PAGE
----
Friday, August 1, 2014

It’s Closing Time! Kiln Thoughts; and this Blog will be Moving

Kalo Mina! The dog days of summer are upon us. That means it’s closing time at CIG. As of today, August 1st through the end of the month we will be taking our annual summer recess. Jonathan will be heading to the United States for his first visit across the pond. My family and I will be in Crete, Athens and Naxos. The Institute will resume formal business on Monday, September 1st at 9:00 am.

Halasmenos: Nektarios cutting the plants with the Kha Gorge in the background
Kiln Thoughts
For the past week I’ve been studying the stoking pit and fire mouth of an updraft pottery kiln that was discovered in 2012 in the center of the Late Minoan IIIC settlement at Halasmenos in the Isthmus of Ierapetra in eastern Crete. This is an excavation of my wife, Dr. Metaxia Tsipopoulou. My contribution to the Winter Memorial volume dealt with the planning and the innovative elements of this short lived settlement that was inhabited ca. 1160/1140 BC. This year I supervised a workman cleaning the site of the wild sage and thyme plants.

Halasmenos: everything’s waiting for the researcher to resume work
While I was sitting in the stoking pit staring at the fire mouth in the hot July sun looking for details of its manner of construction and its methods of use, fond memories came back of another kiln that I had excavated decades ago. As an energetic, youngish professor in the Department of Classics at Brock University I had the idea to dig a historic site in the Niagara Peninsula so that my undergraduate archaeology students who were unable to go on our Archaeological Practicum in Cyprus in the summers could learn field techniques and procedures. The site that I chose was a red earthenware pottery kiln and workshop (and later the foundations of an adjacent house) located in bush near the edge of the Niagara Escarpment above Jordan, Ontario. The pottery was operated by an individual named Benjamin J. Lent in the mid- to late-1830s. As I liked to say too, too many times, this pottery had fallen between the floorboards of history since there were no records preserved to document it or its potter. We learned the potter’s name from the limited number of vessels he stamped with his name on. My co-researchers and I were able to trace him to his family’s roots to a family of stoneware potters in southern New York state, his potting work in New Jersey (he married the daughter of a potter) and then in upstate New York as a stoneware potter. He had a very pre-post-modern life in that he moved around practicing his craft, he left his first wife and children for a new life in Ontario, then married a local girl from the Niagara Peninsula and finally they all disappeared from all administrative records in both countries.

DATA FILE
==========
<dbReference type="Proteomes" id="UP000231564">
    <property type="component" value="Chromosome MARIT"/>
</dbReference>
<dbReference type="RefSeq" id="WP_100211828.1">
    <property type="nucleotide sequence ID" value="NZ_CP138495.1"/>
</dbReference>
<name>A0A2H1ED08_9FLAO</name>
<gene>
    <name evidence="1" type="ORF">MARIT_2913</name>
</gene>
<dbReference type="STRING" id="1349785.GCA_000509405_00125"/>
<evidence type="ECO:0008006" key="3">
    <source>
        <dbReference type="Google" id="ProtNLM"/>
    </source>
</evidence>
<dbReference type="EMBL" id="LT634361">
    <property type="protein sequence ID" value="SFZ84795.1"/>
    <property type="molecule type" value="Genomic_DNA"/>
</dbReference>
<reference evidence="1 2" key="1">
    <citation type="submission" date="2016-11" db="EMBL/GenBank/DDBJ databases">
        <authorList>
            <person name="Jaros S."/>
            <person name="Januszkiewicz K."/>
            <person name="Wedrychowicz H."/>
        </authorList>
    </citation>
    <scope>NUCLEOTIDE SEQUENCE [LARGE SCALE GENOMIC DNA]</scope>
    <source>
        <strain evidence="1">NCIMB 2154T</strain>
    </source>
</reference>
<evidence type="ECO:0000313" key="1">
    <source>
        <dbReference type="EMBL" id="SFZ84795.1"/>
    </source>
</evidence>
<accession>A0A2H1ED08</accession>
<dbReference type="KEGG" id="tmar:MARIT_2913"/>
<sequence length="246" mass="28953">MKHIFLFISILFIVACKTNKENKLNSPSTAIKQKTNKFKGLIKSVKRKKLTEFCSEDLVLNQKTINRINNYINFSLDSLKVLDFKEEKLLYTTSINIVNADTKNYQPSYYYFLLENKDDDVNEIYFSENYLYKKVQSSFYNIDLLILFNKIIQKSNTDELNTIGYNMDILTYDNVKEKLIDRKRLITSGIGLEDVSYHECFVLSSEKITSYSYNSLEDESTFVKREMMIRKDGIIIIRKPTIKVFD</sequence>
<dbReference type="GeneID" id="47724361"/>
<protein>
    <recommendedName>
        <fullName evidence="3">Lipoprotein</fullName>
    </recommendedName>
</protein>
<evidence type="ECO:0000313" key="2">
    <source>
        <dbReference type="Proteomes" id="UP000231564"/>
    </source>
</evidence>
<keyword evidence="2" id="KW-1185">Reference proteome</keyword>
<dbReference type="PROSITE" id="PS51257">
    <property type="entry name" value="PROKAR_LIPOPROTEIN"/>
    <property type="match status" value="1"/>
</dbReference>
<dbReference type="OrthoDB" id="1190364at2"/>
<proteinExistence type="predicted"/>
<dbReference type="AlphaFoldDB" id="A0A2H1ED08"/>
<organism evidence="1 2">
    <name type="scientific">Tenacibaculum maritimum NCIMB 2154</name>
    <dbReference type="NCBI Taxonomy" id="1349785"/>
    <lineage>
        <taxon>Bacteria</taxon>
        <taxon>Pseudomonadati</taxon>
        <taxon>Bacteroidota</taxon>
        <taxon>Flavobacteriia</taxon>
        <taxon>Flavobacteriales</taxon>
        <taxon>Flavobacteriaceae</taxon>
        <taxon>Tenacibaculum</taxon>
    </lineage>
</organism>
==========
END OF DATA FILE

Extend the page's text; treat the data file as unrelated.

Halasmenos: view from the site towards Pachias Ammos and the Mirabello Gulf
The pottery excavation produced over 60,000 sherds in the course of a decade of on and off digging with my students and volunteers on weekends and holidays. The kiln Lent constructed was a sophisticated one. He even made vessels decorated in the manner of stoneware vessels as well as novelty items such as coin banks. On my webpage there is a general article about the excavation on its more important discoveries. A number of my students participated in the research and the writing of sections of the report that I submitted to the Province of Ontario. You can read it in the Special Collections of the Brock University Library!

Screen Shot of the Blog on the CIG Website
The CIG Blog will be moving in September!
Since January, 2011 the CIG blog has resided at this address. With the updating and upgrading of the CIG website ( in late May we have had the capability of having the blog as an integral part of the website. So, starting in early September the CIG Blogs will reside at our website. For August the guest blogs will be accessible here. We will retain this address as an archive of the past blogs. So there will be yet another reason for you to check our CIG website each week!

Kales Diakopes and see you in September……………………………
David Rupp

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